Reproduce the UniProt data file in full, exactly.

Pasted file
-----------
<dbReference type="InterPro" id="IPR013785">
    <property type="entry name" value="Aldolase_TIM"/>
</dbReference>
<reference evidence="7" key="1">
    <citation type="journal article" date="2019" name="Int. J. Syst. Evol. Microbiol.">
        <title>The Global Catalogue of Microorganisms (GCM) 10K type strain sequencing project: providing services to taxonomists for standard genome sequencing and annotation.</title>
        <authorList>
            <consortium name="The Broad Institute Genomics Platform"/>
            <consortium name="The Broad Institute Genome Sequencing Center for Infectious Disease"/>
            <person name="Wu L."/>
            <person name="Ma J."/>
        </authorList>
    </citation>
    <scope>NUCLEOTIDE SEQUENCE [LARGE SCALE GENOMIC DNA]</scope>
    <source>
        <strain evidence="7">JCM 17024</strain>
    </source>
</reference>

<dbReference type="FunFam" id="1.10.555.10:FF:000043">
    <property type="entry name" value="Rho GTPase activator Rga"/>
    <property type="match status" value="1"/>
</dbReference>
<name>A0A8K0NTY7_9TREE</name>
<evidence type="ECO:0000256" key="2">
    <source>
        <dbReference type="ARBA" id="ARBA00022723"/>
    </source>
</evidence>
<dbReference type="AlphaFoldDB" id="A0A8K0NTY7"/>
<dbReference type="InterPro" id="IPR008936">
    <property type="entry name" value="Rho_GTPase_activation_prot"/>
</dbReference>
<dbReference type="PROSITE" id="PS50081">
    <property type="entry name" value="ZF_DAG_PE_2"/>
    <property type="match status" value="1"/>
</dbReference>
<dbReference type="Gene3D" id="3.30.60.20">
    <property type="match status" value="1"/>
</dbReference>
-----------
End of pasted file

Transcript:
<dbReference type="InterPro" id="IPR013785">
    <property type="entry name" value="Aldolase_TIM"/>
</dbReference>
<reference evidence="7" key="1">
    <citation type="journal article" date="2019" name="Int. J. Syst. Evol. Microbiol.">
        <title>The Global Catalogue of Microorganisms (GCM) 10K type strain sequencing project: providing services to taxonomists for standard genome sequencing and annotation.</title>
        <authorList>
            <consortium name="The Broad Institute Genomics Platform"/>
            <consortium name="The Broad Institute Genome Sequencing Center for Infectious Disease"/>
            <person name="Wu L."/>
            <person name="Ma J."/>
        </authorList>
    </citation>
    <scope>NUCLEOTIDE SEQUENCE [LARGE SCALE GENOMIC DNA]</scope>
    <source>
        <strain evidence="7">JCM 17024</strain>
    </source>
</reference>

<dbReference type="FunFam" id="1.10.555.10:FF:000043">
    <property type="entry name" value="Rho GTPase activator Rga"/>
    <property type="match status" value="1"/>
</dbReference>
<name>A0A8K0NTY7_9TREE</name>
<evidence type="ECO:0000256" key="2">
    <source>
        <dbReference type="ARBA" id="ARBA00022723"/>
    </source>
</evidence>
<dbReference type="AlphaFoldDB" id="A0A8K0NTY7"/>
<dbReference type="InterPro" id="IPR008936">
    <property type="entry name" value="Rho_GTPase_activation_prot"/>
</dbReference>
<dbReference type="PROSITE" id="PS50081">
    <property type="entry name" value="ZF_DAG_PE_2"/>
    <property type="match status" value="1"/>
</dbReference>
<dbReference type="Gene3D" id="3.30.60.20">
    <property type="match status" value="1"/>
</dbReference>